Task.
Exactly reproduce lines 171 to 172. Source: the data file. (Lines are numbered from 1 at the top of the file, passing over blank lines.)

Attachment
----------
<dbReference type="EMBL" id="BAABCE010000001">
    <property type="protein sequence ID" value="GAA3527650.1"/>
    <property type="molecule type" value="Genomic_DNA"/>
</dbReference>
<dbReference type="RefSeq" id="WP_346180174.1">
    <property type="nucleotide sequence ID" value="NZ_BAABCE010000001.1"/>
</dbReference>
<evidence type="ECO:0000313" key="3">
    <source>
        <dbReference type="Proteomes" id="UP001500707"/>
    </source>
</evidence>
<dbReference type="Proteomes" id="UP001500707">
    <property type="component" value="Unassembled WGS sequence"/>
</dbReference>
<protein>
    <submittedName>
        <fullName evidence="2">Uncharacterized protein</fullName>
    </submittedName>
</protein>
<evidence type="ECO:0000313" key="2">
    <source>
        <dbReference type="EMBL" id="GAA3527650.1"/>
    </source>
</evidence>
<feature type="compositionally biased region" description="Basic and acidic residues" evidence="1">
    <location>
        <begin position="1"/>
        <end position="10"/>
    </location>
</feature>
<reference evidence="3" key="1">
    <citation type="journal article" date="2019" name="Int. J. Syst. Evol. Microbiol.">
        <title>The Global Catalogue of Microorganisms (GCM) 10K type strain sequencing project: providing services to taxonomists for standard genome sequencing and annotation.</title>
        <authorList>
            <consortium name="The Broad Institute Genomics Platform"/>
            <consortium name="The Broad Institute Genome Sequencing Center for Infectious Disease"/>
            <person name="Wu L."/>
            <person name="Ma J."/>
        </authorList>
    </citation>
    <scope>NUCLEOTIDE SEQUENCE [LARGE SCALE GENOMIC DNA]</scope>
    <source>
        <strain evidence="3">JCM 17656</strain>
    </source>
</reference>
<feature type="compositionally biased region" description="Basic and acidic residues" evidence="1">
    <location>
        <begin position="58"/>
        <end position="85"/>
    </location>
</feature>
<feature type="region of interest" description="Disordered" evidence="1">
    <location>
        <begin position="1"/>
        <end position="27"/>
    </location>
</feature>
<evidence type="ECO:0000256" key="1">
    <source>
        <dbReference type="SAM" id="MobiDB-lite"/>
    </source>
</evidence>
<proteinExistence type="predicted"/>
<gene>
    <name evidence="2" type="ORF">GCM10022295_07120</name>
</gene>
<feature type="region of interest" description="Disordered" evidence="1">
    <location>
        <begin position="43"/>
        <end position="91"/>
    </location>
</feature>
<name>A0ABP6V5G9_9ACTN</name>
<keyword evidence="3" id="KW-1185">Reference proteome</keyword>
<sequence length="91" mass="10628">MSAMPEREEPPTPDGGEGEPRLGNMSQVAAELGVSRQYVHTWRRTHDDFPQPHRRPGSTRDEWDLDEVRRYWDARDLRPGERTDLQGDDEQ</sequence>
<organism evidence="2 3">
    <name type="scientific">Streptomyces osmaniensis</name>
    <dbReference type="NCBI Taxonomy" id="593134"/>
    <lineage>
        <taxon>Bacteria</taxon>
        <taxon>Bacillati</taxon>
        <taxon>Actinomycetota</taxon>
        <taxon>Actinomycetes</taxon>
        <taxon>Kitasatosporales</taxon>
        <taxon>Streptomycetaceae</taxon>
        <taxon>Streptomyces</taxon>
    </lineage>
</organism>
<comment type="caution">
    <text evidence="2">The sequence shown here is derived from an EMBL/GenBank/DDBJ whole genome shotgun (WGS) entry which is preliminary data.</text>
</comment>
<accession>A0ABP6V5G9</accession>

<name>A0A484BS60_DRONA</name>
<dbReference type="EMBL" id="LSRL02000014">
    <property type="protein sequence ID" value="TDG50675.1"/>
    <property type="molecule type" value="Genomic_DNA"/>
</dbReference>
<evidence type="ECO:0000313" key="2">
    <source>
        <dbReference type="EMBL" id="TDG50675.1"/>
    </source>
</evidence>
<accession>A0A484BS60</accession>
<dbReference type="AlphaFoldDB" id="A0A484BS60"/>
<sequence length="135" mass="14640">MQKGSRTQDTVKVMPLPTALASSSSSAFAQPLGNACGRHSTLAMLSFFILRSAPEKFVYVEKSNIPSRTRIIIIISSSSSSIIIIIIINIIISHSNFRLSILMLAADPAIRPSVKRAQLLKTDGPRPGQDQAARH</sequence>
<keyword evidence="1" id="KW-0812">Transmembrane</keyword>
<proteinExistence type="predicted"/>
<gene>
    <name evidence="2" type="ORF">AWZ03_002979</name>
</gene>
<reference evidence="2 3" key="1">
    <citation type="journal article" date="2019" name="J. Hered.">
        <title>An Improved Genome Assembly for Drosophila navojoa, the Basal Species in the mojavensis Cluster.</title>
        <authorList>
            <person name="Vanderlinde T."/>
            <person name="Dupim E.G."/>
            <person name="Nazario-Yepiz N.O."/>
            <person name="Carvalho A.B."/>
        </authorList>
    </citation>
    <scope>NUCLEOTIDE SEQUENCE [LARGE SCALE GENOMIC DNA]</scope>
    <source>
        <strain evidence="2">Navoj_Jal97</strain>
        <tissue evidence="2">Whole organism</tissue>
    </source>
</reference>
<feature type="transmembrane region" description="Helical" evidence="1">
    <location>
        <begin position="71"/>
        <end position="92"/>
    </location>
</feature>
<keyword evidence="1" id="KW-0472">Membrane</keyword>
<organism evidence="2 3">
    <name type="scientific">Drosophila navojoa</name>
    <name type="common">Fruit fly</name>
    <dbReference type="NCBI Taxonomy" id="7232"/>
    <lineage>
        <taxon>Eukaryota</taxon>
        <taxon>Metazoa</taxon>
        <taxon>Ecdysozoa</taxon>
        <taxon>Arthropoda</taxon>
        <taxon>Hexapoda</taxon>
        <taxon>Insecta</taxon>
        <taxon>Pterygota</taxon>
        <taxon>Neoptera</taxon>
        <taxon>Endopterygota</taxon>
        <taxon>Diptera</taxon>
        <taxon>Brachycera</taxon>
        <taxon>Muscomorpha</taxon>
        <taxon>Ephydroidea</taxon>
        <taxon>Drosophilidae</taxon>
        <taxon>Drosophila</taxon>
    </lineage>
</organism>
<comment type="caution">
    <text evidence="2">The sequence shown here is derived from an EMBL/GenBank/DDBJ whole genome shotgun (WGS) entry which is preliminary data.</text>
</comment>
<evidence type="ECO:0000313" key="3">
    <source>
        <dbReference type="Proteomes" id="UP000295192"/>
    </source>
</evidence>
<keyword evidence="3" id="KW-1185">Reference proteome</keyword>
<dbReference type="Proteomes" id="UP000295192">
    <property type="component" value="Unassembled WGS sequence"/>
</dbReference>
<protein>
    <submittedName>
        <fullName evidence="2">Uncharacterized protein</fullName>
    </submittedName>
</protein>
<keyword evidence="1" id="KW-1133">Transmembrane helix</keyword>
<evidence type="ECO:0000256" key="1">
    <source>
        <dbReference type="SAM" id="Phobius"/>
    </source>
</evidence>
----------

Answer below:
        <fullName evidence="2">Uncharacterized protein</fullName>
    </submittedName>